Our Mission Statement

These values guide the operation of the Department and the conduct of its members. These are our fundamental beliefs from which our agency sets policy, delivers services and implements programs. Values set standards for our members in executing their public safety duties. These values guide our actions.

Our Highest Priority is the Protection of Human Life. There is no more important priority to the Gettysburg Police Department than protection of human life. This belief is reflected in every aspect of police conduct. Our highest priority will always be the protection of human life. In violent situations, we are committed in using all reasonable means to prevent injury to the public.

We Believe that while Crime Prevention is our Principal Goal, we should Vigorously Pursue those who Commit Serious Crimes. The Department's primary focus must be crime prevention. However, when crimes do occur, the Department must react with vigorous law enforcement, moving aggressively toward arrest and prosecution of the perpetrator. Vigorous law enforcement is an important deterrent to serious crime.

We Treat Members of the Public with Respect and Dignity. We Maintain the Highest Levels of Integrity and Professionalism in all Actions. We will treat all those we serve in a compassionate, sensitive, courteous and professional manner, regardless of sex, race, lifestyle or reason for police contact. The integrity of the Department must not be compromised. There can be no question or suspicion among the citizenry regarding Department ethics. Professionalism requires impeccable conduct, careful protection of all citizens' rights and the maintenance of high levels of accountability from all members of the Department.

We Recognize that the Department Members are its Greatest Asset and Assume Responsibility to Treat Them Professionally and Support Their Professional Development. All Department members are entitled to respectful, fair and consistent treatment. In matters impacting member job satisfaction and effectiveness, we seek the input of our members and involve them in the decision-making process. The efforts of our members are the principal means by which the Department fulfills its mission and accomplishes its public service goals.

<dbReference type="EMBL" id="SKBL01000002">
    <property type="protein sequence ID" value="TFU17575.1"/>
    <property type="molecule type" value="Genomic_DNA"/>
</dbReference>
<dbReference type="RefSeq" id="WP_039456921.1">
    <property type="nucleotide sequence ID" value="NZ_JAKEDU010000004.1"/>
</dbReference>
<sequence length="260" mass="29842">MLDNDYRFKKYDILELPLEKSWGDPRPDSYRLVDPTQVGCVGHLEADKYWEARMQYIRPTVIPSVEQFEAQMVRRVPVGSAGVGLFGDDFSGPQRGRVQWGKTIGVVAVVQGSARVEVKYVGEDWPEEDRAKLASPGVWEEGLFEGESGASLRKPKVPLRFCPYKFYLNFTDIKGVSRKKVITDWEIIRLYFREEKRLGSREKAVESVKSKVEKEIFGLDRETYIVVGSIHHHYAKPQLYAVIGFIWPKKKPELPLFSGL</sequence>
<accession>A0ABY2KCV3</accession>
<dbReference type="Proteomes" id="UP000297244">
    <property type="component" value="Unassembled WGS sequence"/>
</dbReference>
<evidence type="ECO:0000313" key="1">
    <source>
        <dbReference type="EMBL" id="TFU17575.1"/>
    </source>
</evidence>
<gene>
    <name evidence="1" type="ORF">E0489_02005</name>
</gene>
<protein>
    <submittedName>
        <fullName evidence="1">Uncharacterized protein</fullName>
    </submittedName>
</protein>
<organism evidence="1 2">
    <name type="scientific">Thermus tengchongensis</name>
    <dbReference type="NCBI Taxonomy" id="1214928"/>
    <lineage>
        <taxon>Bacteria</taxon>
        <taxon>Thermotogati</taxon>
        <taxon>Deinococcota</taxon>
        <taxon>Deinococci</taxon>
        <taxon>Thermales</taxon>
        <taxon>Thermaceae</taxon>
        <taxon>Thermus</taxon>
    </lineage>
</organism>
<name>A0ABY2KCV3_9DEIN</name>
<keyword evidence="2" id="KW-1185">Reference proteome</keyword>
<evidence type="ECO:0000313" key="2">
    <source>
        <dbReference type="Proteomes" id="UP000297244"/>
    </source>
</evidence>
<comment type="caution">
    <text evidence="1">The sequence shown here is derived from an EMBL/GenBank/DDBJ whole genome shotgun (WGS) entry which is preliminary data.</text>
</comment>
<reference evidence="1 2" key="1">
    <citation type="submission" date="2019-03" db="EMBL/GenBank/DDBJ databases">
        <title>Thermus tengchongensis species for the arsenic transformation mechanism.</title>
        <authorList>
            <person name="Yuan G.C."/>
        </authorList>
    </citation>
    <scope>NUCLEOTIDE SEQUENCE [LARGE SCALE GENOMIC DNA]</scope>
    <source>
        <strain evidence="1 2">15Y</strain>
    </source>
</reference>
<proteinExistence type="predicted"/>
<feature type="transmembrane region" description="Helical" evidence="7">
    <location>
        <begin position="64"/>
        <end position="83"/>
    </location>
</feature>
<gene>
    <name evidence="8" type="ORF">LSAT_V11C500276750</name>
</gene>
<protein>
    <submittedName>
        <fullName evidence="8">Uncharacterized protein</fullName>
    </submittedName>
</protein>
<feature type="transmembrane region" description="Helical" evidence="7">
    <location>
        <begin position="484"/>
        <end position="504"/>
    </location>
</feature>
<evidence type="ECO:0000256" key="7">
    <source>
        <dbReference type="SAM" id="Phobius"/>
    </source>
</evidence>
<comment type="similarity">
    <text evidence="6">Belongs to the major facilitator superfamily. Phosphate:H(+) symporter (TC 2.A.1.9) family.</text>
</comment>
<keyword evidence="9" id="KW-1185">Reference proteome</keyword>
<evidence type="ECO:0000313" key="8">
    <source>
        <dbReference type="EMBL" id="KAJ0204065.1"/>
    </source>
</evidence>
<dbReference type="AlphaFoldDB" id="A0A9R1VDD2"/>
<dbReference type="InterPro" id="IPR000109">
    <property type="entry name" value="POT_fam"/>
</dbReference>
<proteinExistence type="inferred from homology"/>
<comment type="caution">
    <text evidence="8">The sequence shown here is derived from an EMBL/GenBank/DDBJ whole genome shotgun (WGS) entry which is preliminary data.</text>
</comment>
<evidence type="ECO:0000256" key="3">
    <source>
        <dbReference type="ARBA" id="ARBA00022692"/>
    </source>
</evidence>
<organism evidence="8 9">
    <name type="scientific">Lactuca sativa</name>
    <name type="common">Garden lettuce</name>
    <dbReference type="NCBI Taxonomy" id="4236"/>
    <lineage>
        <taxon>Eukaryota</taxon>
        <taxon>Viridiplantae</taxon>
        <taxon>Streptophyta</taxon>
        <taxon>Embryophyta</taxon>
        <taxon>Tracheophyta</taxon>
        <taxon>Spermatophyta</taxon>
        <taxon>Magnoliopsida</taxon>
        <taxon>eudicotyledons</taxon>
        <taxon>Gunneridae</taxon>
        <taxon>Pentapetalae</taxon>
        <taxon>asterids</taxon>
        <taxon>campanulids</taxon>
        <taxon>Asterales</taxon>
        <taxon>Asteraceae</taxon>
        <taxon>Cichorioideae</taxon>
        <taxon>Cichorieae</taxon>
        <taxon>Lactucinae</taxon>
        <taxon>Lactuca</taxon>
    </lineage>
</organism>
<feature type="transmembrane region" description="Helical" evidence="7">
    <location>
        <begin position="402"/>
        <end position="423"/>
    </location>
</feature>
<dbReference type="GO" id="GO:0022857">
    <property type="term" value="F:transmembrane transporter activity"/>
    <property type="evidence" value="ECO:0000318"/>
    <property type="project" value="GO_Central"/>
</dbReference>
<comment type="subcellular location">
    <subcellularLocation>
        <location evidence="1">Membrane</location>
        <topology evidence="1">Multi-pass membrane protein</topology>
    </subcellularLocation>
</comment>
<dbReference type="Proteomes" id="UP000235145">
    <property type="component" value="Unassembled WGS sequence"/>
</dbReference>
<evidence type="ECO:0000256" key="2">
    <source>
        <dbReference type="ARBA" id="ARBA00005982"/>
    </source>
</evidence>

We are committed to Solving Neighborhood Problems. We Care about the Quality of Life in the City's Neighborhoods and Believe that our Services Must Answer their Needs. The Department will provide a rapid and effective response to life threatening situations and other public safety emergencies. Yet, we must seek new ways to address the contemporary neighborhood problems of crime, fear of crime, disorder, and physical and social decay. We are committed to providing a highly visible presence in all the City's neighborhoods.

We Maintain Open Communication with the Community We Serve. Their Input Helps to Determine Police Policies, Priorities and Strategies. The Department recognizes the need to collaborate with the public in order to reduce crime, disorder, fear and all those negative factors lessening the quality of life. We cannot effectively deal with these by ourselves. Through open communication, we strive to increase public understanding of law enforcement complexities, to ensure the certainty that Department priorities match community expectations, and to inform the public of the reasons for police actions.

We Believe That Policing Strategies Must Preserve and Advance Democratic Values. The Law enforcement officer in a democratic country must be the living expression of the values and potentialities of democracy. Police officers must, as a matter of course, know and use the most effective techniques for enforcing the law and maintaining order. Moreover, they must perform their duties in a manner that helps to preserve and extend the precious values of a democratic society. Thus, police must respect and protect the rights of all citizens as guaranteed by the States Constitution. These rights include the right to move throughout the City without fear, the right to be free of harassment and discrimination and the right to speak and/or demonstrate one's opinion in a lawful and orderly way.

Small Town Gettysburg, SD

The City of Gettysburg was platted in 1883 by Civil War veterans who traveled out to the Dakota Territory after the war had ended. Both Confederate and Union veterans made their way out west to Potter County and homesteaded. They named the town Gettysburg after the infamous battle to honor their fallen comrades and to acknowledge those men who had survived.

Being less than 20 miles away from the river had its advantages for the city. There was a large Cheyenne Agency on the other side of the Missouri River, where a lot of trading was done with the Native American peoples. The Medicine Rock, which can now be found in the Dakota Sunset Museum, was originally placed 15 miles west of town on a land plot. It was what would be considered a modern-day "tourist attraction" for trappers, traders, and soldiers who came out to Dakota Territory in the 1800's and 1900's.

Gettysburg, SD was incorporated into a City in 1907. Since then, many of the decedents who can trace their family tree back to the original settlers can still be found in town today.